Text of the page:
A Customer Data Platform (CDP) holds the promise of providing a single, 360-degree view of the customer, unifying data from an array of touchpoints and making it accessible to digital marketing and engagement platforms. Sounds great, right? Well I'm enthusiastic, too, but let's all temper our enthusiasm. Here's why.
Newish Market Entrants
Attracted by the buzz around market potential and attendant venture capital funding, newly-formed companies entering the fray as CDP vendors are subject to all the challenges and risks associated with start-ups, from coping with rapid growth to reconciling investor ROI with providing long-term customer value.
New vendors tend to lag in critical "strategic considerations" around customer ecosystems, channel partners, customer support, and roadmap uncertainty. Consider the quadrant below, generated by RSG's RealQuadrant decision support tool. In this case, we use a generic basket of business scenarios (X axis) and standard weighting of strategic considerations (Y axis) to generate the results. What's interesting is how "saggy" the marketplace is: vendors tend to score more poorly on strategic fit.
Sample results for a CDP Real Quadrant show a marketplace with lower scores on intangible (non-functional) considerations. Source: Real Story Group
This doesn't mean you shouldn't invest in CDP technology. It does mean you should think about risk mitigation.
Many CDP vendors have arrived in this newly-defined space from adjacent businesses like tag management (Tealium), marketing/campaign automation, ad retargeting/bidding (Vizury) or data assembly (Quaero). In the meantime, many vendors in adjacent segments — including WCM, Portals, Journey Orchestration, and Business Intelligence — are also building CDP technologies into their platforms.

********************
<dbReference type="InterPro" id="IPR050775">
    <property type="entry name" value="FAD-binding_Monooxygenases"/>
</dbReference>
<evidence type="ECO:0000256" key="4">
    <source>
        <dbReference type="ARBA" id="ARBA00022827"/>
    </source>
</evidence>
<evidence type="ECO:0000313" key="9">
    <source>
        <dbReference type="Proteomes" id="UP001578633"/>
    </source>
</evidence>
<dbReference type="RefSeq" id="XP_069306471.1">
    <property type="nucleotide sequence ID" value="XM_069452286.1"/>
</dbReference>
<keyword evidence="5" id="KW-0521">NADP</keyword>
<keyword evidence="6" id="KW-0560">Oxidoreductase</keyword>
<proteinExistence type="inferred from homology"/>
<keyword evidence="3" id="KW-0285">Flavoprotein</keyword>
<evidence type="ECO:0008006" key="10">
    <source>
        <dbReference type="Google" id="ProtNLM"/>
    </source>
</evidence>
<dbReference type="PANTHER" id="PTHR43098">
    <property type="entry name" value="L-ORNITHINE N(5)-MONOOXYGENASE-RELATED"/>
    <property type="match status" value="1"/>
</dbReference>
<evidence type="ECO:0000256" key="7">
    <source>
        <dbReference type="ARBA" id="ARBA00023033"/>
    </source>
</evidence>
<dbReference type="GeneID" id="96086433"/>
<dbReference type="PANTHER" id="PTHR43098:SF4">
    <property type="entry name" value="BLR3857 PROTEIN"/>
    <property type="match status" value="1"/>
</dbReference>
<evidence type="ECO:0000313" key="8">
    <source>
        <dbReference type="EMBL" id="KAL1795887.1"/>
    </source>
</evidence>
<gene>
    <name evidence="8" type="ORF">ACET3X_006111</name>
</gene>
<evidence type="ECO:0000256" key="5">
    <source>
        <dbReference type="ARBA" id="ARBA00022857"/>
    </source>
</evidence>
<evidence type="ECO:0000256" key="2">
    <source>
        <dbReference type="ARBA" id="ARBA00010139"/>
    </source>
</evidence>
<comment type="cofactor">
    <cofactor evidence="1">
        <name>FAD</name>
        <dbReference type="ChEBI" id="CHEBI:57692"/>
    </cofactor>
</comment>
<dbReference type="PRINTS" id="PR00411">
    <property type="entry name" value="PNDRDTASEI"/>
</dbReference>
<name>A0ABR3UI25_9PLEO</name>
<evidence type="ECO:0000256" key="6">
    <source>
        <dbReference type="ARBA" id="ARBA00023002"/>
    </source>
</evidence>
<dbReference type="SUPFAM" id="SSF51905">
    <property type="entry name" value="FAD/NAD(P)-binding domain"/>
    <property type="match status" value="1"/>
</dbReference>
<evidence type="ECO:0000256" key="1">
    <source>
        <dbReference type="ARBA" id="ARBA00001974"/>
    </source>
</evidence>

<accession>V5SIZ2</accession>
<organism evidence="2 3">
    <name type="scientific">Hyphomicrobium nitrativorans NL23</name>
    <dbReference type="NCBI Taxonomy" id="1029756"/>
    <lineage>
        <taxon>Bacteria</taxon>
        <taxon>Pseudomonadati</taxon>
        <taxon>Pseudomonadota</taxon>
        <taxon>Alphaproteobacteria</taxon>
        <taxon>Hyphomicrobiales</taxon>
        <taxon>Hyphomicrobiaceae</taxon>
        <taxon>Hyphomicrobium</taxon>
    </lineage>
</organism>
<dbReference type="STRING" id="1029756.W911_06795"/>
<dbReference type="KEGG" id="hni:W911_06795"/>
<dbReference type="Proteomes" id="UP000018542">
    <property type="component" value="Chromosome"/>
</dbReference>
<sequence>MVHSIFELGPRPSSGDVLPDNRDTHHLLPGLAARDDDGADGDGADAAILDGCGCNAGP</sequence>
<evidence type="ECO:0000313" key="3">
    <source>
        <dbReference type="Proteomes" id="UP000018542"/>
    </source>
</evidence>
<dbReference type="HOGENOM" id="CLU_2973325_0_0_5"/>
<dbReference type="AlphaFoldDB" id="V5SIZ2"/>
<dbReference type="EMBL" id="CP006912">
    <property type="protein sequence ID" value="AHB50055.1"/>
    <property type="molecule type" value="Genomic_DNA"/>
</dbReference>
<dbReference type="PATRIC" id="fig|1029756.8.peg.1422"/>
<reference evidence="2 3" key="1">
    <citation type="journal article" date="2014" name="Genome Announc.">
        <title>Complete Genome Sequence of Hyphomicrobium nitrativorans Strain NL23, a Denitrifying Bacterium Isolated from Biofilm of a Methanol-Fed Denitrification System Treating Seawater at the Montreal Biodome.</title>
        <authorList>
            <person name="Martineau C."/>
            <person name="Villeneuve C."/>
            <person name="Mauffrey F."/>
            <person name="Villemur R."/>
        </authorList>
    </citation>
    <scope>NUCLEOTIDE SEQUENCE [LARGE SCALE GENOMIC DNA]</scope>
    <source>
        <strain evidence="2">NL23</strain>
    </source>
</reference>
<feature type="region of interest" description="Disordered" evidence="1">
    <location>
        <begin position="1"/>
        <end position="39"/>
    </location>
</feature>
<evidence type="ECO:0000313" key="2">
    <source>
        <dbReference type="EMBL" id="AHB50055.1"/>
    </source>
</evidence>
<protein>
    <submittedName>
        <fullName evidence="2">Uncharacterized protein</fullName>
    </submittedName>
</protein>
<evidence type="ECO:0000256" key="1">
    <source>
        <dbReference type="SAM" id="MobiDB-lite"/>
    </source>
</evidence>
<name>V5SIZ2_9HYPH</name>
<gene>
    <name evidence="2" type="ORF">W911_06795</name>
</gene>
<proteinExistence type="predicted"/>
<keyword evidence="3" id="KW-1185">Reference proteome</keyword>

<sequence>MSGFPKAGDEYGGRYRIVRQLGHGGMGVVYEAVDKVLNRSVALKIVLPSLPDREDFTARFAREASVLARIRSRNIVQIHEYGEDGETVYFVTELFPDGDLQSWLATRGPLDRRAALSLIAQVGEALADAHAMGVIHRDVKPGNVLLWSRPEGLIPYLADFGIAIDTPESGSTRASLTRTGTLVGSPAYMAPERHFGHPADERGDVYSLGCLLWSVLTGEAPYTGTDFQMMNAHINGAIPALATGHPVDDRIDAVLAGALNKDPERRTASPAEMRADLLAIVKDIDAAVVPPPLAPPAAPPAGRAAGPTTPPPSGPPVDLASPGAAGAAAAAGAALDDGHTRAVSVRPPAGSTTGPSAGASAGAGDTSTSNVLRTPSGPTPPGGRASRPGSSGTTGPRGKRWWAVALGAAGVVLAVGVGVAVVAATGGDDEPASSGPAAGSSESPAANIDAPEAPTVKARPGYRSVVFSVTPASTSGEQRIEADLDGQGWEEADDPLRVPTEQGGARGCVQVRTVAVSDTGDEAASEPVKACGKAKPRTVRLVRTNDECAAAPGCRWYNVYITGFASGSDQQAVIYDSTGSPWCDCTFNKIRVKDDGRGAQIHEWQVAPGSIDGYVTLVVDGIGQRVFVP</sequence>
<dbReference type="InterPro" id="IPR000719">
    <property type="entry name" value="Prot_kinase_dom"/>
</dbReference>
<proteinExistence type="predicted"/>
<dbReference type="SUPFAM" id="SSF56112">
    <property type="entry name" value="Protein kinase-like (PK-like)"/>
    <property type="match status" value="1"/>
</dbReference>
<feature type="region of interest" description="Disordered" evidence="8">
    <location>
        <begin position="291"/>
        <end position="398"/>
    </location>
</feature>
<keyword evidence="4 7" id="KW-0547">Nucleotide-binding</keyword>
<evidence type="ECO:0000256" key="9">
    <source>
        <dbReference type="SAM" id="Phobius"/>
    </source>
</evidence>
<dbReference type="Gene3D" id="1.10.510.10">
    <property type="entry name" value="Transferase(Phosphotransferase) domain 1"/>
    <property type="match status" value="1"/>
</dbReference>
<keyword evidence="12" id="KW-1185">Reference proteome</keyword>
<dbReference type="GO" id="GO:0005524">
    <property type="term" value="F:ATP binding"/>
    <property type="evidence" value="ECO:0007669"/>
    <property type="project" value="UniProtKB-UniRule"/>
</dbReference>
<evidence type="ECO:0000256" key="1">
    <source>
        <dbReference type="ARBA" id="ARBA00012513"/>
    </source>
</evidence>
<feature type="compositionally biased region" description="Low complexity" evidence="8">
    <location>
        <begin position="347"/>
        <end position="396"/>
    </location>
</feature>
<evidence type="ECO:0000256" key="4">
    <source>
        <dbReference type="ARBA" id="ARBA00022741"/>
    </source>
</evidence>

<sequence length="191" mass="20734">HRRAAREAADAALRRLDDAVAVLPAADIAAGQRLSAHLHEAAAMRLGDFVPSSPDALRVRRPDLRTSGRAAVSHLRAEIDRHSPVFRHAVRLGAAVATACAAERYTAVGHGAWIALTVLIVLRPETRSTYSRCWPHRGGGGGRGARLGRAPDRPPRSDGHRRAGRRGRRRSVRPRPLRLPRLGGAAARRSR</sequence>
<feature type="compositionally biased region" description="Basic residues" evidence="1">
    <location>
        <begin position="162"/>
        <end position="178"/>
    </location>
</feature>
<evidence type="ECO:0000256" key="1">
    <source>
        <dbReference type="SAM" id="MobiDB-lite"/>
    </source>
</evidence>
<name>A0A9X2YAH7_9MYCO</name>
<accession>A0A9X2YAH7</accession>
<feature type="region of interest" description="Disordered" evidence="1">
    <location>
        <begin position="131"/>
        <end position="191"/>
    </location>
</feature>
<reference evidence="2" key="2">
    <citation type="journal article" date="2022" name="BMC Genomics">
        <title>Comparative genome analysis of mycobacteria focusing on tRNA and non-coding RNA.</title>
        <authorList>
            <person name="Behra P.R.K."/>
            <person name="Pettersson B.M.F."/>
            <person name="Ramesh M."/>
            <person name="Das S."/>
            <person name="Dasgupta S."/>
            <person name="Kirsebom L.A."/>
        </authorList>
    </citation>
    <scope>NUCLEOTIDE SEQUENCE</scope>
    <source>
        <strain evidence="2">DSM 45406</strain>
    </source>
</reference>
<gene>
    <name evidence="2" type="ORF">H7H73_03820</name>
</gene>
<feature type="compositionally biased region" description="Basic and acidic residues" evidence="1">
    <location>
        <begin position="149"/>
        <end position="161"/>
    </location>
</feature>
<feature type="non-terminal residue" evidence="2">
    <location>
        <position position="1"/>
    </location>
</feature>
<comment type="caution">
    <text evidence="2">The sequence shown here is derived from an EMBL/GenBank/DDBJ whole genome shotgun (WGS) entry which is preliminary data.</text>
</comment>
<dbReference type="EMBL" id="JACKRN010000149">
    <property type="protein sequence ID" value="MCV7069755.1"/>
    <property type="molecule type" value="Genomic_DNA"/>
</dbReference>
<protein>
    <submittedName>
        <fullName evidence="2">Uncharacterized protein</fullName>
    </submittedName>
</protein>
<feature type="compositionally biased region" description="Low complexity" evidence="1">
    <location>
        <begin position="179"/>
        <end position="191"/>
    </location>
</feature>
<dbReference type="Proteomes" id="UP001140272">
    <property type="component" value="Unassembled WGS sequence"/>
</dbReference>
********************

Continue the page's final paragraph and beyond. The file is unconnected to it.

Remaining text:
We tend to counsel separating customer data layer from your interaction layers, but in any case, make sure your chosen vendor’s focus aligns with yours.
Some vendors' sole focus is on CDP offerings, others offer additional functionality, such as predictive analytics, campaign management, web personalization, or multi-touch attribution modeling.
This can affect how they've architected their CDP offering and may impact how well they fit your environment. It could also lead to serious functional overlap for you. So get clear about business priorities, then buy only what you need.
Security comes into high relief here for several reasons. CDPs contain customers' personally identifiable information (PII). The systems are designed for ready access and data interchange, as well as marketer control.
Some CDP vendors address security issues more directly than others, but as always, security is more of a practice than a feature.
Your Next Steps
This is a fragmented marketplace, so you have lots of choices. That's a good thing, but you'll want to take the time to make sure you're focused on the right fit.
RSG can help you with your analysis. We always sit on your side of the table, and will tell you straight up when you don't need technology. If you've gotten this far in the blog post, you may already sense your enterprise isn't ready for a CDP, or the marketplace isn't ready for you.
If and when you are ready, RSG's hard-hitting vendor evaluations provide the real story about when a particular solution might match your needs, or more importantly, where it may fall short.